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  14.  42
    Realism and Progress: Why Scientists Should Be Realists.Robin Findlay Hendry - 1995 - Royal Institute of Philosophy Supplement 38:53-72.
    For as long as realists and instrumentalists have disagreed, partisans of both sides have pointed in argument to the actions and sayings of scientists. Realists in particular have often drawn comfort from the literal understanding given even to very theoretical propositions by many of those who are paid to deploy them. The scientists' realism, according to the realist, is not an idle commitment: a literal understanding of past and present theories and concepts underwrites their employment in the construction of new (...)
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  15.  69
    Book Review: Jaap van Brakel: Philosophy of Chemistry: Between the Manifest and the Scientific Image Leuven University Press, Leuven, 2000, Xiv + 246 Pp., ISBN 90-5867-063-5. [REVIEW]Robin Findlay Hendry - 2004 - Foundations of Chemistry 7 (2):187-197.
  16.  44
    Introduction: Historiography and the Philosophy of the Sciences.Robin Findlay Hendry & Ian James Kidd - 2016 - Studies in History and Philosophy of Science Part A 55:1-2.
    The history of science and the philosophy of science have a long and tangled relationship. On the one hand, philosophical reflection on science can be guided, shaped, and challenged by historical scholarship—a process begun by Thomas Kuhn and continued by successive generations of ‘post-positivist’ historians and philosophers of science. On the other hand, the activity of writing the history of science raises methodological questions concerning, for instance, progress in science, realism and antirealism, and the semantics of scientific theories, questions which (...)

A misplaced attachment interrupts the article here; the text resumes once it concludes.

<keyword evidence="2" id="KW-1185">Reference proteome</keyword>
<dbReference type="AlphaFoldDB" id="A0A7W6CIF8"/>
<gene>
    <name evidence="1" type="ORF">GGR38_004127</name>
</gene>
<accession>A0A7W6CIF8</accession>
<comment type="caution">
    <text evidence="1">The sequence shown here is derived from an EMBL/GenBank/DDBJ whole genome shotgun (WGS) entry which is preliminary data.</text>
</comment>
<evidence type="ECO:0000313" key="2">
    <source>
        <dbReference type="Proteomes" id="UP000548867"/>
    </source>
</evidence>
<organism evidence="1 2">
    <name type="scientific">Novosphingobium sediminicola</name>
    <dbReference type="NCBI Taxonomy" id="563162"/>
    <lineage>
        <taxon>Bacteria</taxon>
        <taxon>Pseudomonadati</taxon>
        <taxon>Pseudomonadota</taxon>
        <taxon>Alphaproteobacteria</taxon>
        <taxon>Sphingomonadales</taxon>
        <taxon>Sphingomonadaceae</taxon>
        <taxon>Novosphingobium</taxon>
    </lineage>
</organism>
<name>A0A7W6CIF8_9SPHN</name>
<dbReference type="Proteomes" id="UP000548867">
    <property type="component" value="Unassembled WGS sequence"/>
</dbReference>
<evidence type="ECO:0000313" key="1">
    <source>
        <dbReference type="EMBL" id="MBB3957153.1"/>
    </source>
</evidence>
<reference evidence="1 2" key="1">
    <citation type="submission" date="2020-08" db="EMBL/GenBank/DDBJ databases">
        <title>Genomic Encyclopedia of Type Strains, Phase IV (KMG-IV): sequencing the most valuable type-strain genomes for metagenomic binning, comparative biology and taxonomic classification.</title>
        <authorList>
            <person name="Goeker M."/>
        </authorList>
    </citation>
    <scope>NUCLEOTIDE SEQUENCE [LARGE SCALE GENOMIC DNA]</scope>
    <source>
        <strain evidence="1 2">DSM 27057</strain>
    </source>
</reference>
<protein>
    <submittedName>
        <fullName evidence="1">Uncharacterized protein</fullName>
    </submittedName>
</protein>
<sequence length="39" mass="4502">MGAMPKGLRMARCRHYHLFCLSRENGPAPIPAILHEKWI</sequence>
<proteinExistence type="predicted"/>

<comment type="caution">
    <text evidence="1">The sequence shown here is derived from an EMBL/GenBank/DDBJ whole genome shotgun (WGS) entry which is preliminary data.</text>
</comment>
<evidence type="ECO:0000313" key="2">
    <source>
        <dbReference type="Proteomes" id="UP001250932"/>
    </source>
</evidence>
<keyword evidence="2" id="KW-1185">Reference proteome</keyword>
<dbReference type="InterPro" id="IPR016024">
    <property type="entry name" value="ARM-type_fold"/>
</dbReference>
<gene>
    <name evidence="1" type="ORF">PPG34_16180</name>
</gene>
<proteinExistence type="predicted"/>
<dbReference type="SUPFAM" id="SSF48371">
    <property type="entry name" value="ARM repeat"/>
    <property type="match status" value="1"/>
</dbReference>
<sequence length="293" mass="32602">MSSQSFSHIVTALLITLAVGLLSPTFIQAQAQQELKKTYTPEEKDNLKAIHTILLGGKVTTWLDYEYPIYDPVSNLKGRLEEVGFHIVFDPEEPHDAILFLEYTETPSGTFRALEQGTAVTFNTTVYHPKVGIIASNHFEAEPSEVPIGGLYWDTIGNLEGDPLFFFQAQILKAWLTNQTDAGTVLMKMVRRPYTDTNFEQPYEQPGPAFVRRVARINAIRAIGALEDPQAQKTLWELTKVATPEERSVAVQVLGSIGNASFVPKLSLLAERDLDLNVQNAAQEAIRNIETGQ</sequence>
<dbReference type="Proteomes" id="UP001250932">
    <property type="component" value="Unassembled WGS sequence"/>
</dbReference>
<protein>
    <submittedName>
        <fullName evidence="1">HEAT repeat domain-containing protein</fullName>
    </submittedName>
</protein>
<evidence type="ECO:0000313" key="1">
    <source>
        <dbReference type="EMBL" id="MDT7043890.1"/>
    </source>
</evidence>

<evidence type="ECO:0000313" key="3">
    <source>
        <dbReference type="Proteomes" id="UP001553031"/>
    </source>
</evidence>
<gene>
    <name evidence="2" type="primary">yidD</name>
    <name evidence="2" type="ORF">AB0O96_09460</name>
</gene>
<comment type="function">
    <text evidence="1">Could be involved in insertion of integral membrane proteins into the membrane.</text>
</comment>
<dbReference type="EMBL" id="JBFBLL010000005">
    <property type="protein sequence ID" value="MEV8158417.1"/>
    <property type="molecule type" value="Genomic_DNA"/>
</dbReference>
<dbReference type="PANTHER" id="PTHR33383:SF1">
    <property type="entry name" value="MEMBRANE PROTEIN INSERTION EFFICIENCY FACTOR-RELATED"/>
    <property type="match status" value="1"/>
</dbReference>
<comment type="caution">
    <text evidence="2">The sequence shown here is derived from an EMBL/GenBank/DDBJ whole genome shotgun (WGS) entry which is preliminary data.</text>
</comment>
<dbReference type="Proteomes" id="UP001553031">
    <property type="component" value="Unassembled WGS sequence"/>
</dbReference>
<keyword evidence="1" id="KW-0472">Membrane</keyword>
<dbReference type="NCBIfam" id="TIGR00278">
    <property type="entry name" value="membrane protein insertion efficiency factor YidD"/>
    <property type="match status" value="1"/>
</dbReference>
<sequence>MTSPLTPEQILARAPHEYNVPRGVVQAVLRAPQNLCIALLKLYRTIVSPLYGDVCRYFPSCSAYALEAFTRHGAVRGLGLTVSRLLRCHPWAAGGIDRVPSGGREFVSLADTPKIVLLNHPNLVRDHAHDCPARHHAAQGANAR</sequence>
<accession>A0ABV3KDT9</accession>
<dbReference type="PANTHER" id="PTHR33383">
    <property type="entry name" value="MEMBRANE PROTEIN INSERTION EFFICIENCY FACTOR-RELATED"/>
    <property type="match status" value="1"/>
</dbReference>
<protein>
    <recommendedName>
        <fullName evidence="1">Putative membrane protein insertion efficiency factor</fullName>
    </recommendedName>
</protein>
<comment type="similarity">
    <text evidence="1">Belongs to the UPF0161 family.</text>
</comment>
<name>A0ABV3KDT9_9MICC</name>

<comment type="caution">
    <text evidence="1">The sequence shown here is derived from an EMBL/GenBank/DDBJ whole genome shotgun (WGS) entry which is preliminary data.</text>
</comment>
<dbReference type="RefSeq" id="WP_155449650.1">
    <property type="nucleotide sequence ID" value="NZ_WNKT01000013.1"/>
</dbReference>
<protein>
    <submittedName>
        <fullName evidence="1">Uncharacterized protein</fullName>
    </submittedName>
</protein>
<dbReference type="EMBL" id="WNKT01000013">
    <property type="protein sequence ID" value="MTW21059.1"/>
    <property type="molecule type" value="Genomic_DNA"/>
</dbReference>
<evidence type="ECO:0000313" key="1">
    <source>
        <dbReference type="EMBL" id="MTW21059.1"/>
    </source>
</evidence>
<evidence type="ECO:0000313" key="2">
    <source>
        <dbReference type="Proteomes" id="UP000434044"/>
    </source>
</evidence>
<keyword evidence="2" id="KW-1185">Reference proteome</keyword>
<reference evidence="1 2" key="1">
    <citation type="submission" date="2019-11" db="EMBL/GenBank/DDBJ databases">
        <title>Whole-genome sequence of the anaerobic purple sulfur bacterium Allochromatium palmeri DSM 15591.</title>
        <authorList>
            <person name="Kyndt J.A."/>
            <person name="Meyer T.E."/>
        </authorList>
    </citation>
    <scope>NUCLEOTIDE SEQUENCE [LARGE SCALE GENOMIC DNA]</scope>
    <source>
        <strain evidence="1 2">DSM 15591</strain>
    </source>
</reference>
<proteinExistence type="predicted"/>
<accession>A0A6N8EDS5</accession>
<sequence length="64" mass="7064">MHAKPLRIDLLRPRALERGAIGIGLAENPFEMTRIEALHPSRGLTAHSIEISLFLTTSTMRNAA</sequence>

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  17.  17
    Review. [REVIEW]Robin Findlay Hendry - 1997 - British Journal for the Philosophy of Science 48 (1):287-291.
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  18.  35
    Realism and Progress: Why Scientists Should Be Realists: Robin Findlay Hendry.Robin Findlay Hendry - 1995 - Royal Institute of Philosophy Supplement 38:53-72.
    For as long as realists and instrumentalists have disagreed, partisans of both sides have pointed in argument to the actions and sayings of scientists. Realists in particular have often drawn comfort from the literal understanding given even to very theoretical propositions by many of those who are paid to deploy them. The scientists' realism, according to the realist, is not an idle commitment: a literal understanding of past and present theories and concepts underwrites their employment in the construction of new (...)
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  19.  7
    Structure, Scale and Emergence.Robin Findlay Hendry - 2021 - Studies in History and Philosophy of Science Part A 85:44-53.